Accurate modeling of reaction kinetics is important for understanding the functionality of biological cells and the design of chemical reactors. Depending on the particle concentrations and on the relation between particle mobility and reaction rate constants, different mathematical models are appropriate.
In the limit of slow diffusion and small concentrations, both discrete particle numbers and spatial inhomogeneities must be taken into account. The most detailed root model consists of particle-based reaction-diffusion dynamics (PBRD), where all individual particles are explicitly resolved in time and space, and particle positions are propagated by some equation of motion, and reaction events may occur only when reactive species are adjacent.
For rapid diffusion or large concentrations, the model may be coarse-grained in different ways. Rapid diffusion leads to mixing and implies that spatial resolution is not needed below a certain lengthscale. This permits the system to be modeled via a spatiotemporal chemical Master equation (STCME), i.e. a coupled set of chemical Master equations acting on spatial subvolumes. The STCME becomes a chemical Master equation (CME) when diffusion is so fast that the entire system is well-mixed. When particle concentrations are large, populations may be described by concentrations rather than by discrete numbers, leading to a PDE or ODE formulation. See Fig. C03-1 for an overview.
Figure C03-1. Illustration of reaction kinetics formulations. The blue models and the switching between them will be investigated in this project.
Many biological processes call for detailed models (PBRD, ST-CME or CME), but these models are extremely costly to solve. Ef.cient mathematical and computational methods are needed in order to approximate the solutions of these models with some guaranteed accuracy level. An approach to optimal or ef.cient switching between different models is, as yet, missing.
In this project, we will set out to develop a multiscale theory for reaction kinetics processes, starting from a consistent and well-de.ned formulation of PBRD models, and including spatial scaling (PBRD <-> ST-CME <-> CME) coupled to population scaling (CME <-> ODE). In particular, we aim at providing solutions for the problematic cases of having particles at diverse copy numbers (CME . ODE) and at least some slowly diffusing particles (PBRD <-> CME <-> STCME). The cascades of scales in these scenarios and efficient approximation strategies will be explored.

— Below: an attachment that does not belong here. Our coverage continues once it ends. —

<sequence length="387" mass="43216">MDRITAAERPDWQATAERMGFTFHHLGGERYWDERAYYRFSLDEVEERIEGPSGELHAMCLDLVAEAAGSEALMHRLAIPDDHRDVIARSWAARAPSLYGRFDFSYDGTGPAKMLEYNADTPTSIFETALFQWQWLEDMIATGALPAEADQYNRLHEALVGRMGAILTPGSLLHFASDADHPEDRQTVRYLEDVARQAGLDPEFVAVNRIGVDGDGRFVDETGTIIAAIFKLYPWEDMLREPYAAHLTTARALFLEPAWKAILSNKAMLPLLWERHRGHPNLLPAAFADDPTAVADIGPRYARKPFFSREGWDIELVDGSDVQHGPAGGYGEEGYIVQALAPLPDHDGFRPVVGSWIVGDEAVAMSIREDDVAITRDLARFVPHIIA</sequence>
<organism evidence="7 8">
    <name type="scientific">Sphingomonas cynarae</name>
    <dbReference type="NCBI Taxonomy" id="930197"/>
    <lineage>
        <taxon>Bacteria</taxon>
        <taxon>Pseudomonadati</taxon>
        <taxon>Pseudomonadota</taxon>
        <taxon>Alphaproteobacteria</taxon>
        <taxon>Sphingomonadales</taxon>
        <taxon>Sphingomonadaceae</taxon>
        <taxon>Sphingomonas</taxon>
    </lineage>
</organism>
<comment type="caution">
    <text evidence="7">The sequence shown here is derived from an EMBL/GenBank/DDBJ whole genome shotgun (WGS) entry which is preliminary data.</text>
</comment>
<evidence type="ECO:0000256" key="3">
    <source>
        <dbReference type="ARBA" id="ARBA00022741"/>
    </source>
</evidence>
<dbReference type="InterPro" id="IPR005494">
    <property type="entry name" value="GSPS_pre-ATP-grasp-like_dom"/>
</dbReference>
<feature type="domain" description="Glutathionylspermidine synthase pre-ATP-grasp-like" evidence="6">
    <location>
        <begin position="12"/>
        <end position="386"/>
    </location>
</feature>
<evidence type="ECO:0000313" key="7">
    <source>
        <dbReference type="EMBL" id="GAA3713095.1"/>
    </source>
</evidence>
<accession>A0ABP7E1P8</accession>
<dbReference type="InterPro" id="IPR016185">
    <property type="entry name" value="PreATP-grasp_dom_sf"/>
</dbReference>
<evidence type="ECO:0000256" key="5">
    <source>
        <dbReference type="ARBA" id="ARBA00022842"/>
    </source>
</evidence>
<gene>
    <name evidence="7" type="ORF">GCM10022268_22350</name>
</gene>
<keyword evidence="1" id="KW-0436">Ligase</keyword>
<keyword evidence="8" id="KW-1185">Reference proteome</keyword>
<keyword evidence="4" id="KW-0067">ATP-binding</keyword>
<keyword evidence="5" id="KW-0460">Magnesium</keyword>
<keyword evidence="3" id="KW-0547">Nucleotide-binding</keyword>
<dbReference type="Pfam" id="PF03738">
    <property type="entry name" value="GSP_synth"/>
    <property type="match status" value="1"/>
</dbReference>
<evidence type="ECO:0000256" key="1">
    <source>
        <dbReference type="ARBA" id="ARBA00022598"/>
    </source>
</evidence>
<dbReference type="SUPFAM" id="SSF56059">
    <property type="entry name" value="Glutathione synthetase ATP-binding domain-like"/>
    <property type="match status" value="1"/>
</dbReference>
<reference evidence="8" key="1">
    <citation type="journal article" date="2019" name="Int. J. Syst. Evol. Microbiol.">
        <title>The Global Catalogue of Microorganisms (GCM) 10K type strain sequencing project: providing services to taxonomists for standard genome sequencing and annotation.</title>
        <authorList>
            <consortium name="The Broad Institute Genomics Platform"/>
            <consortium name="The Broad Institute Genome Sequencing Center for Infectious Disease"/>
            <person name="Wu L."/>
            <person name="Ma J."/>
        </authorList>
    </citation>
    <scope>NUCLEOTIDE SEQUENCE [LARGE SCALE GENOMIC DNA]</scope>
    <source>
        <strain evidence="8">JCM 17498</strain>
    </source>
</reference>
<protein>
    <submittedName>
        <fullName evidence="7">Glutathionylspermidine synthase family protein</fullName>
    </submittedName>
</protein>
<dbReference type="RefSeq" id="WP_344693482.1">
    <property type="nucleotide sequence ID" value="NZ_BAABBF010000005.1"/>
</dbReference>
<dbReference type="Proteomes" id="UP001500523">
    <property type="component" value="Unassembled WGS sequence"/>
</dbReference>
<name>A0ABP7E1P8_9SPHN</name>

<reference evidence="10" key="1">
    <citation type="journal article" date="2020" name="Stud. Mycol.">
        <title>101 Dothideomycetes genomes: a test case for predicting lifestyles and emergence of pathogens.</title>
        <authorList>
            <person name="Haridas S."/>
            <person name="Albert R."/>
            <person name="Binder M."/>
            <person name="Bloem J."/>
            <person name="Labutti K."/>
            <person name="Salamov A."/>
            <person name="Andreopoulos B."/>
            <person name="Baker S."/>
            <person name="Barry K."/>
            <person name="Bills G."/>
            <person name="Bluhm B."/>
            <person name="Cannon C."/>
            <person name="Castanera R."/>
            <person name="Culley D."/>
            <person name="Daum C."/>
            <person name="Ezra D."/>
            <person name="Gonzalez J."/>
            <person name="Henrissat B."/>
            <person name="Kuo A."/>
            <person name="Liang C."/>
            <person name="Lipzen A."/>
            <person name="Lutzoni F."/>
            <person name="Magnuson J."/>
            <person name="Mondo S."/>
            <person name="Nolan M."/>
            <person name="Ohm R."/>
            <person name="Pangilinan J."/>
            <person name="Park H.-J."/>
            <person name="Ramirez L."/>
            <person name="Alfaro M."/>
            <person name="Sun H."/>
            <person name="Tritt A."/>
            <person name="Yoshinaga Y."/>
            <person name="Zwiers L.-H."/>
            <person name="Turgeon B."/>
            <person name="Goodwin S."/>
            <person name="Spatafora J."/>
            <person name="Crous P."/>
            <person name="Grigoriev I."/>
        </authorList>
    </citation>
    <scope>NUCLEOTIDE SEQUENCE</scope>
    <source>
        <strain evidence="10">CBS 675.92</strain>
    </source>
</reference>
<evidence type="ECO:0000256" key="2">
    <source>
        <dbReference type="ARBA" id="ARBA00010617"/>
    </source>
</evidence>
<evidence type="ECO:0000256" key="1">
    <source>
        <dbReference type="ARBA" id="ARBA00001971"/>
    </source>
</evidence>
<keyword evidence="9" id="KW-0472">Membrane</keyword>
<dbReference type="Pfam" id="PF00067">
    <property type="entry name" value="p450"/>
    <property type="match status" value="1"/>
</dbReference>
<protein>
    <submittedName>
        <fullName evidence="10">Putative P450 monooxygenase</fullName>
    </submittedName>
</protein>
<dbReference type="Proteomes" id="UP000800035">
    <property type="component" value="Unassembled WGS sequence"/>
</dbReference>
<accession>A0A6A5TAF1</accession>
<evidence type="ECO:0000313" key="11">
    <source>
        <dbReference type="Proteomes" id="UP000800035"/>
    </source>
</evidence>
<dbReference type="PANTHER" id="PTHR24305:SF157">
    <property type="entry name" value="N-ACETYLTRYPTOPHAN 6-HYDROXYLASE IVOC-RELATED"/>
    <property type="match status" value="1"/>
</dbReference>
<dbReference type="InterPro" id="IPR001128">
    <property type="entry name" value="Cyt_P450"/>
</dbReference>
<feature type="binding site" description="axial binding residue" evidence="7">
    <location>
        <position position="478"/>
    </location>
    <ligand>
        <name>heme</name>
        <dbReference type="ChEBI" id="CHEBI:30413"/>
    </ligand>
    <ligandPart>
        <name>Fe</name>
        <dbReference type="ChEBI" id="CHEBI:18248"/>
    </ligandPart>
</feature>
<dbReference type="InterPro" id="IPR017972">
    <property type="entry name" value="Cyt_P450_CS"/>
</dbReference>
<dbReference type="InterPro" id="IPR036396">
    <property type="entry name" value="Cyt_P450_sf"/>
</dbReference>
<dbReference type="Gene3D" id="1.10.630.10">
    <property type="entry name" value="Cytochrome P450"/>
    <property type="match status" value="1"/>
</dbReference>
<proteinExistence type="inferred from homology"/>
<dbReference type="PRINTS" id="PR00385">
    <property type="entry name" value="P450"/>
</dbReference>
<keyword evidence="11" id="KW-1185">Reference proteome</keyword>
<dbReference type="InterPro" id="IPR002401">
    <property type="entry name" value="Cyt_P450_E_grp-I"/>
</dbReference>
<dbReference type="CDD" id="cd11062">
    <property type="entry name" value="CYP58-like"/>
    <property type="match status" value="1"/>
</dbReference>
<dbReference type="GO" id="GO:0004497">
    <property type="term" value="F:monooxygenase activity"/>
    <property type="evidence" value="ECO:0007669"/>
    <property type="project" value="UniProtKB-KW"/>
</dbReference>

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Olsson, Simon and Wu, H. and Paul, F. and Clementi, C. and Noé, F. (2017) Combining experimental and simulation data of molecular processes via augmented Markov models. Proc. Natl. Acad. Sci. USA, 114 . pp. 8265-8270.
Pinamonti, G. and Zhao, J. and Condon, D. and Paul, F. and Noé, F. and Turner, D. and Bussi, G. (2017) Predicting the kinetics of RNA oligonucleotides using Markov state models. J. Chem. Theory Comput., 13 (2). pp. 926-934.
Schöneberg, J. and Lehmann, M. and Ullrich, A. and Posor, Y. and Lo, W.-T. and Lichtner, G. and Schmoranzer, J. and Haucke, V. and Noé, F. (2017) Lipid-mediated PX-BAR domain recruitment couples local membrane constriction to endocytic vesicle fission. Nat. Comm., 8 . p. 15873.
Winkelmann, S. and Schütte, Ch. (2016) The spatiotemporal master equation: approximation of reaction-diffusion dynamics via Markov state modeling. Journal of Chemical Physics, 145 (21). p. 214107.
Albrecht, D. and Winterflood, C. M. and Sadeghi, M. and Tschager, T. and Noé, F. and Ewers, H. (2016) Nanoscopic compartmentalization of membrane protein motion at the axon initial segment. J. Cell Biol., 215 (1). pp. 37-46.
Wu, H. and Paul, F. and Wehmeyer, C. and Noé, F. (2016) Multiensemble Markov models of molecular thermodynamics and kinetics. Proceedings of the National Academy of Sciences, 113 (23). E3221-E3230 . ISSN 0027-8424
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